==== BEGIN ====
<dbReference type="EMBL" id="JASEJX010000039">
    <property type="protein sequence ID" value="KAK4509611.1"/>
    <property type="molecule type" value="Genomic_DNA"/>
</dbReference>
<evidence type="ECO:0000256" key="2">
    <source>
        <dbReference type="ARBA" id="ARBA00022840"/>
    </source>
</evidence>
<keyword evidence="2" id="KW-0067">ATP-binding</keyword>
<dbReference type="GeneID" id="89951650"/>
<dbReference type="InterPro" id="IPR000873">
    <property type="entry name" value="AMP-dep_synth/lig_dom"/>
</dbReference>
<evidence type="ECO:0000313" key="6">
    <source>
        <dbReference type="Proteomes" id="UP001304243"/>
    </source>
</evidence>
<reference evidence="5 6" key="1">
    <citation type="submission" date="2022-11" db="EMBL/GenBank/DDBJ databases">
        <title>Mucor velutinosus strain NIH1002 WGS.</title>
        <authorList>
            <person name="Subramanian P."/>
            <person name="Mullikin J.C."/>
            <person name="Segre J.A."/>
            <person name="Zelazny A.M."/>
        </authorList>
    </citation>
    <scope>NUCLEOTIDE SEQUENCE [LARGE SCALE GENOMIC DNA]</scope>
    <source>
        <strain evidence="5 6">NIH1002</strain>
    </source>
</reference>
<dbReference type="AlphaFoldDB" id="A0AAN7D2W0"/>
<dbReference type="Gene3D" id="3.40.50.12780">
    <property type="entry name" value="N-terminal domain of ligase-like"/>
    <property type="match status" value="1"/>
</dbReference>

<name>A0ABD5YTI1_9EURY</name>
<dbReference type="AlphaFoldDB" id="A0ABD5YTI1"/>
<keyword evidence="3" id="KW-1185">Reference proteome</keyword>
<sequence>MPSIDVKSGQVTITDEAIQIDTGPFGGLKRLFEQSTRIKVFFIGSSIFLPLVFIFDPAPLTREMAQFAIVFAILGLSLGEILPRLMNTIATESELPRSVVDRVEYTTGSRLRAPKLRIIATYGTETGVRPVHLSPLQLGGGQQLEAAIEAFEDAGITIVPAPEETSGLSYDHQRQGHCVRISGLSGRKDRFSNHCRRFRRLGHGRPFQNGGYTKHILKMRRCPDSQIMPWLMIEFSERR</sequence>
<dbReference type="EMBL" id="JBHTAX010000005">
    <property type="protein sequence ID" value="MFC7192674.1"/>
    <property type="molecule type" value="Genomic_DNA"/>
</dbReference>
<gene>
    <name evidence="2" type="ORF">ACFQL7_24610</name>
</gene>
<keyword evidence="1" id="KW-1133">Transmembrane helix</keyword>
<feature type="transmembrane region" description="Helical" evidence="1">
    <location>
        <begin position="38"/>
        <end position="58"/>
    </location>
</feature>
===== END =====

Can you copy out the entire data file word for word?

<dbReference type="EMBL" id="JASEJX010000039">
    <property type="protein sequence ID" value="KAK4509611.1"/>
    <property type="molecule type" value="Genomic_DNA"/>
</dbReference>
<evidence type="ECO:0000256" key="2">
    <source>
        <dbReference type="ARBA" id="ARBA00022840"/>
    </source>
</evidence>
<keyword evidence="2" id="KW-0067">ATP-binding</keyword>
<dbReference type="GeneID" id="89951650"/>
<dbReference type="InterPro" id="IPR000873">
    <property type="entry name" value="AMP-dep_synth/lig_dom"/>
</dbReference>
<evidence type="ECO:0000313" key="6">
    <source>
        <dbReference type="Proteomes" id="UP001304243"/>
    </source>
</evidence>
<reference evidence="5 6" key="1">
    <citation type="submission" date="2022-11" db="EMBL/GenBank/DDBJ databases">
        <title>Mucor velutinosus strain NIH1002 WGS.</title>
        <authorList>
            <person name="Subramanian P."/>
            <person name="Mullikin J.C."/>
            <person name="Segre J.A."/>
            <person name="Zelazny A.M."/>
        </authorList>
    </citation>
    <scope>NUCLEOTIDE SEQUENCE [LARGE SCALE GENOMIC DNA]</scope>
    <source>
        <strain evidence="5 6">NIH1002</strain>
    </source>
</reference>
<dbReference type="AlphaFoldDB" id="A0AAN7D2W0"/>
<dbReference type="Gene3D" id="3.40.50.12780">
    <property type="entry name" value="N-terminal domain of ligase-like"/>
    <property type="match status" value="1"/>
</dbReference>

<name>A0ABD5YTI1_9EURY</name>
<dbReference type="AlphaFoldDB" id="A0ABD5YTI1"/>
<keyword evidence="3" id="KW-1185">Reference proteome</keyword>
<sequence>MPSIDVKSGQVTITDEAIQIDTGPFGGLKRLFEQSTRIKVFFIGSSIFLPLVFIFDPAPLTREMAQFAIVFAILGLSLGEILPRLMNTIATESELPRSVVDRVEYTTGSRLRAPKLRIIATYGTETGVRPVHLSPLQLGGGQQLEAAIEAFEDAGITIVPAPEETSGLSYDHQRQGHCVRISGLSGRKDRFSNHCRRFRRLGHGRPFQNGGYTKHILKMRRCPDSQIMPWLMIEFSERR</sequence>
<dbReference type="EMBL" id="JBHTAX010000005">
    <property type="protein sequence ID" value="MFC7192674.1"/>
    <property type="molecule type" value="Genomic_DNA"/>
</dbReference>
<gene>
    <name evidence="2" type="ORF">ACFQL7_24610</name>
</gene>
<keyword evidence="1" id="KW-1133">Transmembrane helix</keyword>
<feature type="transmembrane region" description="Helical" evidence="1">
    <location>
        <begin position="38"/>
        <end position="58"/>
    </location>
</feature>